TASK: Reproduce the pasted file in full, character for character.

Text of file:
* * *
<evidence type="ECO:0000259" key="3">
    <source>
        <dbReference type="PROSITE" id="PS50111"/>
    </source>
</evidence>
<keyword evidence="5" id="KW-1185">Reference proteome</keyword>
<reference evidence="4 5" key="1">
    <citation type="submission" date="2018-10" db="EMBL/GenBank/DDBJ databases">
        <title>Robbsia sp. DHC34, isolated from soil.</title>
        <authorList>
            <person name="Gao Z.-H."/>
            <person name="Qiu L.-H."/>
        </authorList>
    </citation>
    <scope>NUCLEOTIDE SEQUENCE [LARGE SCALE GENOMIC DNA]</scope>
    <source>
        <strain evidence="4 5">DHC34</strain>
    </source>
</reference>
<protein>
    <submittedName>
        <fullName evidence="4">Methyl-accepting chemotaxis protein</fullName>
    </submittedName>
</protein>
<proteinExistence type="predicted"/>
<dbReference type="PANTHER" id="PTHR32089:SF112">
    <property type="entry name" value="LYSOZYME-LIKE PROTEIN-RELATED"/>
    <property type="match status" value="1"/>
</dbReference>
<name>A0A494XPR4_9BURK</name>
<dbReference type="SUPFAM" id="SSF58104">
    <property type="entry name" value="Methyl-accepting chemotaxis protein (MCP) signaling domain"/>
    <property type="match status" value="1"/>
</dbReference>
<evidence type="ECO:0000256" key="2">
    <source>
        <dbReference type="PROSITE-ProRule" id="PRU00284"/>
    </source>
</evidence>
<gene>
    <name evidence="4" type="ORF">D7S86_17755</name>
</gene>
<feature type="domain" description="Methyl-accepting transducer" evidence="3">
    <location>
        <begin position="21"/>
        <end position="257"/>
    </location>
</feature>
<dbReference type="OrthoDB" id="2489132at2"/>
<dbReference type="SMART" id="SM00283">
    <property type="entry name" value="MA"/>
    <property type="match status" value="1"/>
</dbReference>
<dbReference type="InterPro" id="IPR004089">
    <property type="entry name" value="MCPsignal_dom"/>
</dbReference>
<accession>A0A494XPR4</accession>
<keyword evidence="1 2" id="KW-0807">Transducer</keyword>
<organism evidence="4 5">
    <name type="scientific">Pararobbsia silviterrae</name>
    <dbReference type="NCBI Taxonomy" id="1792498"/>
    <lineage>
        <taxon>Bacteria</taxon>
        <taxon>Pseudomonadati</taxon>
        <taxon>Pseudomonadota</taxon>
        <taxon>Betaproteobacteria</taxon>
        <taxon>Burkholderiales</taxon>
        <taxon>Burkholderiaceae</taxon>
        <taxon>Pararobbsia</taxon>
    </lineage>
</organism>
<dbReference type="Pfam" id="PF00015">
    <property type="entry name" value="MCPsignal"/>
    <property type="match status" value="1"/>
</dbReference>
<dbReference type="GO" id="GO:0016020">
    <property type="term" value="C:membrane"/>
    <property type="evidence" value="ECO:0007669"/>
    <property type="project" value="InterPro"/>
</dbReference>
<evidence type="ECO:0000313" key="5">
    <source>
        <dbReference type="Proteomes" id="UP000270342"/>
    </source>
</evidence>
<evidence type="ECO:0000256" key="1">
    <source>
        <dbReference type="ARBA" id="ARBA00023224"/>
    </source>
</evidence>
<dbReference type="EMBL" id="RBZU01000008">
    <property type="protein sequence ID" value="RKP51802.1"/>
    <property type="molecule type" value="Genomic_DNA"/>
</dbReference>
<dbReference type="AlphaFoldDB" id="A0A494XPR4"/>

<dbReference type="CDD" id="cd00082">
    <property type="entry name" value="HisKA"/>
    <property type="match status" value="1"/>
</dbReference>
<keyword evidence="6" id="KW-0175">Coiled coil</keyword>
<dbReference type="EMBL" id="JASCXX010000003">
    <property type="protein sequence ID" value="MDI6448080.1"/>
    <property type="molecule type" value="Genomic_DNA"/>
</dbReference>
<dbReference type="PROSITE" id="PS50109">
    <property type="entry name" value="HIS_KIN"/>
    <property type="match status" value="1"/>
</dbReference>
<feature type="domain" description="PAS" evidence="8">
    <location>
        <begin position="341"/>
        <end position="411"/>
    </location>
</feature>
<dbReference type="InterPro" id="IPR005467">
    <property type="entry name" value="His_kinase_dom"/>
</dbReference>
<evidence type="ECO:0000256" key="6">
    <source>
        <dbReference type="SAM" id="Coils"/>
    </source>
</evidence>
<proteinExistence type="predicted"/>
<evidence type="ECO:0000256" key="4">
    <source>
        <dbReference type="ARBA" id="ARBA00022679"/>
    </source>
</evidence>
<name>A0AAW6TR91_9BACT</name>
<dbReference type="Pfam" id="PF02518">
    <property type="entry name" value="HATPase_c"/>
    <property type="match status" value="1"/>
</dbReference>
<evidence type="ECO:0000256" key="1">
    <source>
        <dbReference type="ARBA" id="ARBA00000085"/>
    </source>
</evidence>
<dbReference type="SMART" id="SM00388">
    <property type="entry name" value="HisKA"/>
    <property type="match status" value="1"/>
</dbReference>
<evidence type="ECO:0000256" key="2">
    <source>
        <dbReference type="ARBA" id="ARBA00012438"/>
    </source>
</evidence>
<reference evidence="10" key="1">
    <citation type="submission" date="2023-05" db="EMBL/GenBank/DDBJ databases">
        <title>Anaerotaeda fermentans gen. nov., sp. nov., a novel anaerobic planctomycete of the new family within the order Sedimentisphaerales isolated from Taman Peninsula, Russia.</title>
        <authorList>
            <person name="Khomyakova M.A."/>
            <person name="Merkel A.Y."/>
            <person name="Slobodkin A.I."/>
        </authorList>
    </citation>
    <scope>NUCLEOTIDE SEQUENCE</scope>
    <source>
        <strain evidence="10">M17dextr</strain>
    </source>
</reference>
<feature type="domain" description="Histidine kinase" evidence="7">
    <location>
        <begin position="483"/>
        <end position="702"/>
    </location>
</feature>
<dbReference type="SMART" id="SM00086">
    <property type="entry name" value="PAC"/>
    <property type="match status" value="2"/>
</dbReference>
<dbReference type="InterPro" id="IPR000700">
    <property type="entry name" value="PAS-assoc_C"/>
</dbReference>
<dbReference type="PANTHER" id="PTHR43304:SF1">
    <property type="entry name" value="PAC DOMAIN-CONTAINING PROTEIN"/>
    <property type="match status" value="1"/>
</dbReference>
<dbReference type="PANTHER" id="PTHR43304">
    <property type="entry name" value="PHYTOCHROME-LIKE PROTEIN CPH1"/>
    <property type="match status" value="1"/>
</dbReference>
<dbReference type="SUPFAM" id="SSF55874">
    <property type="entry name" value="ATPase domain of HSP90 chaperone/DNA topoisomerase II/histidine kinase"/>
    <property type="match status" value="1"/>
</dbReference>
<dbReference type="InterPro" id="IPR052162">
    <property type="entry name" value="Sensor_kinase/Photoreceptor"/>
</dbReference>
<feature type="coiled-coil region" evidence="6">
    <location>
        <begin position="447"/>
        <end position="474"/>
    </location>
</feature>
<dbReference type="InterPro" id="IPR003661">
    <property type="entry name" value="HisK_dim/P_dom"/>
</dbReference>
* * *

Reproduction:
<evidence type="ECO:0000259" key="3">
    <source>
        <dbReference type="PROSITE" id="PS50111"/>
    </source>
</evidence>
<keyword evidence="5" id="KW-1185">Reference proteome</keyword>
<reference evidence="4 5" key="1">
    <citation type="submission" date="2018-10" db="EMBL/GenBank/DDBJ databases">
        <title>Robbsia sp. DHC34, isolated from soil.</title>
        <authorList>
            <person name="Gao Z.-H."/>
            <person name="Qiu L.-H."/>
        </authorList>
    </citation>
    <scope>NUCLEOTIDE SEQUENCE [LARGE SCALE GENOMIC DNA]</scope>
    <source>
        <strain evidence="4 5">DHC34</strain>
    </source>
</reference>
<protein>
    <submittedName>
        <fullName evidence="4">Methyl-accepting chemotaxis protein</fullName>
    </submittedName>
</protein>
<proteinExistence type="predicted"/>
<dbReference type="PANTHER" id="PTHR32089:SF112">
    <property type="entry name" value="LYSOZYME-LIKE PROTEIN-RELATED"/>
    <property type="match status" value="1"/>
</dbReference>
<name>A0A494XPR4_9BURK</name>
<dbReference type="SUPFAM" id="SSF58104">
    <property type="entry name" value="Methyl-accepting chemotaxis protein (MCP) signaling domain"/>
    <property type="match status" value="1"/>
</dbReference>
<evidence type="ECO:0000256" key="2">
    <source>
        <dbReference type="PROSITE-ProRule" id="PRU00284"/>
    </source>
</evidence>
<gene>
    <name evidence="4" type="ORF">D7S86_17755</name>
</gene>
<feature type="domain" description="Methyl-accepting transducer" evidence="3">
    <location>
        <begin position="21"/>
        <end position="257"/>
    </location>
</feature>
<dbReference type="OrthoDB" id="2489132at2"/>
<dbReference type="SMART" id="SM00283">
    <property type="entry name" value="MA"/>
    <property type="match status" value="1"/>
</dbReference>
<dbReference type="InterPro" id="IPR004089">
    <property type="entry name" value="MCPsignal_dom"/>
</dbReference>
<accession>A0A494XPR4</accession>
<keyword evidence="1 2" id="KW-0807">Transducer</keyword>
<organism evidence="4 5">
    <name type="scientific">Pararobbsia silviterrae</name>
    <dbReference type="NCBI Taxonomy" id="1792498"/>
    <lineage>
        <taxon>Bacteria</taxon>
        <taxon>Pseudomonadati</taxon>
        <taxon>Pseudomonadota</taxon>
        <taxon>Betaproteobacteria</taxon>
        <taxon>Burkholderiales</taxon>
        <taxon>Burkholderiaceae</taxon>
        <taxon>Pararobbsia</taxon>
    </lineage>
</organism>
<dbReference type="Pfam" id="PF00015">
    <property type="entry name" value="MCPsignal"/>
    <property type="match status" value="1"/>
</dbReference>
<dbReference type="GO" id="GO:0016020">
    <property type="term" value="C:membrane"/>
    <property type="evidence" value="ECO:0007669"/>
    <property type="project" value="InterPro"/>
</dbReference>
<evidence type="ECO:0000313" key="5">
    <source>
        <dbReference type="Proteomes" id="UP000270342"/>
    </source>
</evidence>
<evidence type="ECO:0000256" key="1">
    <source>
        <dbReference type="ARBA" id="ARBA00023224"/>
    </source>
</evidence>
<dbReference type="EMBL" id="RBZU01000008">
    <property type="protein sequence ID" value="RKP51802.1"/>
    <property type="molecule type" value="Genomic_DNA"/>
</dbReference>
<dbReference type="AlphaFoldDB" id="A0A494XPR4"/>

<dbReference type="CDD" id="cd00082">
    <property type="entry name" value="HisKA"/>
    <property type="match status" value="1"/>
</dbReference>
<keyword evidence="6" id="KW-0175">Coiled coil</keyword>
<dbReference type="EMBL" id="JASCXX010000003">
    <property type="protein sequence ID" value="MDI6448080.1"/>
    <property type="molecule type" value="Genomic_DNA"/>
</dbReference>
<dbReference type="PROSITE" id="PS50109">
    <property type="entry name" value="HIS_KIN"/>
    <property type="match status" value="1"/>
</dbReference>
<feature type="domain" description="PAS" evidence="8">
    <location>
        <begin position="341"/>
        <end position="411"/>
    </location>
</feature>
<dbReference type="InterPro" id="IPR005467">
    <property type="entry name" value="His_kinase_dom"/>
</dbReference>
<evidence type="ECO:0000256" key="6">
    <source>
        <dbReference type="SAM" id="Coils"/>
    </source>
</evidence>
<proteinExistence type="predicted"/>
<evidence type="ECO:0000256" key="4">
    <source>
        <dbReference type="ARBA" id="ARBA00022679"/>
    </source>
</evidence>
<name>A0AAW6TR91_9BACT</name>
<dbReference type="Pfam" id="PF02518">
    <property type="entry name" value="HATPase_c"/>
    <property type="match status" value="1"/>
</dbReference>
<evidence type="ECO:0000256" key="1">
    <source>
        <dbReference type="ARBA" id="ARBA00000085"/>
    </source>
</evidence>
<dbReference type="SMART" id="SM00388">
    <property type="entry name" value="HisKA"/>
    <property type="match status" value="1"/>
</dbReference>
<evidence type="ECO:0000256" key="2">
    <source>
        <dbReference type="ARBA" id="ARBA00012438"/>
    </source>
</evidence>
<reference evidence="10" key="1">
    <citation type="submission" date="2023-05" db="EMBL/GenBank/DDBJ databases">
        <title>Anaerotaeda fermentans gen. nov., sp. nov., a novel anaerobic planctomycete of the new family within the order Sedimentisphaerales isolated from Taman Peninsula, Russia.</title>
        <authorList>
            <person name="Khomyakova M.A."/>
            <person name="Merkel A.Y."/>
            <person name="Slobodkin A.I."/>
        </authorList>
    </citation>
    <scope>NUCLEOTIDE SEQUENCE</scope>
    <source>
        <strain evidence="10">M17dextr</strain>
    </source>
</reference>
<feature type="domain" description="Histidine kinase" evidence="7">
    <location>
        <begin position="483"/>
        <end position="702"/>
    </location>
</feature>
<dbReference type="SMART" id="SM00086">
    <property type="entry name" value="PAC"/>
    <property type="match status" value="2"/>
</dbReference>
<dbReference type="InterPro" id="IPR000700">
    <property type="entry name" value="PAS-assoc_C"/>
</dbReference>
<dbReference type="PANTHER" id="PTHR43304:SF1">
    <property type="entry name" value="PAC DOMAIN-CONTAINING PROTEIN"/>
    <property type="match status" value="1"/>
</dbReference>
<dbReference type="PANTHER" id="PTHR43304">
    <property type="entry name" value="PHYTOCHROME-LIKE PROTEIN CPH1"/>
    <property type="match status" value="1"/>
</dbReference>
<dbReference type="SUPFAM" id="SSF55874">
    <property type="entry name" value="ATPase domain of HSP90 chaperone/DNA topoisomerase II/histidine kinase"/>
    <property type="match status" value="1"/>
</dbReference>
<dbReference type="InterPro" id="IPR052162">
    <property type="entry name" value="Sensor_kinase/Photoreceptor"/>
</dbReference>
<feature type="coiled-coil region" evidence="6">
    <location>
        <begin position="447"/>
        <end position="474"/>
    </location>
</feature>
<dbReference type="InterPro" id="IPR003661">
    <property type="entry name" value="HisK_dim/P_dom"/>
</dbReference>